Green Building Investments Reach New Heights But Can Carrier Capacity Keep Up?

Increased interest in creating more energy efficient, resilient buildings is expected to fuel growth in the green construction industry, particularly as the government looks to spur investment in these projects through new incentives.

But insurance specialists in the space say supply chain disruptions and a lack of qualified labor, as well as the unknown exposures of newer construction materials, could limit coverage capacity, as well as hinder or delay projects.

“Current shortage of materials and skilled labor add to long-term challenges around new design, materials and building methods driven by sustainability and net zero strategies,” Allianz Global Corporate & Specialty said in its recent “Managing the New Age of Construction Risk” report.

From vegetative roofs to mass timber buildings to advanced solar panel technology, the green building space is evolving rapidly. While the green building concept itself isn’t new, said Alicia Pavelko, head of Construction Innovation and Sustainability at Zurich North America, new technology, materials and construction methods bring unforeseen risks.

“The vast majority of the new ‘sustainable’ or ‘green energy’ production plants being built are utilizing new and emerging technology. The underwriters and carriers do not have the luxury of years of rigorous testing and use to see how the product performs and what delineates a good versus a bad risk,” she said.

As such, insurers are taking a more conservative approach to deploying capacity in this space, Pavelko said, and are “being prescriptive with the use of amendatory endorsements to protect themselves from unanticipated catastrophic exposure.”

Blanca Berruguete, Global Industry Solutions director for Construction at AGCS, said green buildings are tailormade compared with those using conventional construction where everything has been done the same way for years and the risks are known.

AGCS sees green construction as the way forward and is committed to the space in terms of coverage and capacity, Berruguete said. However, brokers are still struggling with large risks that require multiple carriers to fulfill the needed capacity.

“Not every company can deploy capacity for complex risks, where the material is unknown or where claims are massive,” she said. “Capacity in this insurance market is very hard to find these days.”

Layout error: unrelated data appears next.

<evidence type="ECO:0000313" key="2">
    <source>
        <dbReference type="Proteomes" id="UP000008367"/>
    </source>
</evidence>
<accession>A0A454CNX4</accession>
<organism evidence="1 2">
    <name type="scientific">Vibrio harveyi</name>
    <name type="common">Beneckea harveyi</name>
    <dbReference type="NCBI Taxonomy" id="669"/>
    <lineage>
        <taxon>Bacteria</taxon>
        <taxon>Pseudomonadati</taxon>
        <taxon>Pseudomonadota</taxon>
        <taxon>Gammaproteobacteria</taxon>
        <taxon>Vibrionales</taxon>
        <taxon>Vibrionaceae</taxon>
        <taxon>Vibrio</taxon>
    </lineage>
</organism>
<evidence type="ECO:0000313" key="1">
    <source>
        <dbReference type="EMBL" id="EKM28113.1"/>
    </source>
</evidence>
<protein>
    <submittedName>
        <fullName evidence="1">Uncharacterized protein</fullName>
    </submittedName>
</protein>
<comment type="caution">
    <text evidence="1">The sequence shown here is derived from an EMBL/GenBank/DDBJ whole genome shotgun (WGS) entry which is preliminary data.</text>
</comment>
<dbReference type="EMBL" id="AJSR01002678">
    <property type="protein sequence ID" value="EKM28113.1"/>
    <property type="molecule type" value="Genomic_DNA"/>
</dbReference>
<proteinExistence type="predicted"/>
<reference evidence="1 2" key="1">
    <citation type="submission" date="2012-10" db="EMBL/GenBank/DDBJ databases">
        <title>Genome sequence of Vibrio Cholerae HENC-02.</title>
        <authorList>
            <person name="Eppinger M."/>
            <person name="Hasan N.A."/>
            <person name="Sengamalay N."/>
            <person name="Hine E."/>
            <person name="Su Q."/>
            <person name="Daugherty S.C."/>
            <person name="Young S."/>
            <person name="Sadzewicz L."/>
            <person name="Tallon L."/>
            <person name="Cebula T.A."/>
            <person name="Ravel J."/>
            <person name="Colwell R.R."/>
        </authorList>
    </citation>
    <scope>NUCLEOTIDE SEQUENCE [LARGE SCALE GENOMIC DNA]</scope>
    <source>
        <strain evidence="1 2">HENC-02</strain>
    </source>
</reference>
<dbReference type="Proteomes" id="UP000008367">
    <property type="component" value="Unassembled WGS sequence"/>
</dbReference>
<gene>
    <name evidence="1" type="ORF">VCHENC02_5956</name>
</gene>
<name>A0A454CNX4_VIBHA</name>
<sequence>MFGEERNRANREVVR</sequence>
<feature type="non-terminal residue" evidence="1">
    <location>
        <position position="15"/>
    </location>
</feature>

Business interruptions caused by material damage have led to many costly and complex claims in green building construction, Berruguete said.

These claims create two issues for carriers — the expense of replacing the damaged material and the amount of time it takes to replace that material, especially given current supply chain issues, she noted.

“The insurance company pays when your activity is stopped and sometimes that cover is far more expensive than the material damage itself because you have had to stop work at your site,” she said.

Fines imposed by government regulators can also increase the cost of these claims.

That’s why it’s critical for insurers to look at the entire lifecycle of a project and understand how a green building project may differ from one using traditional and proven means and methods, said Pavelko, adding, “the details matter.”

David Laks, vice president/Eastern Canada manager for Hub International’s Risk Services Division, said carriers are scrutinizing all construction projects more closely, not just green building. But he does see underwriters becoming more comfortable with certain types of green building projects that at one time were very hard to insure, such as vegetative or “green” roofs. These are designed to reduce a building’s energy consumption, catch stormwater run-off and provide noise reduction, according to Hub.

Carrier appetites for green building projects are generally dependent on the situation, he said. “There’s a lot more scrutiny put on a retrofit than on a green installation on a new build … because there’s other aspects you have to look at,” Laks said.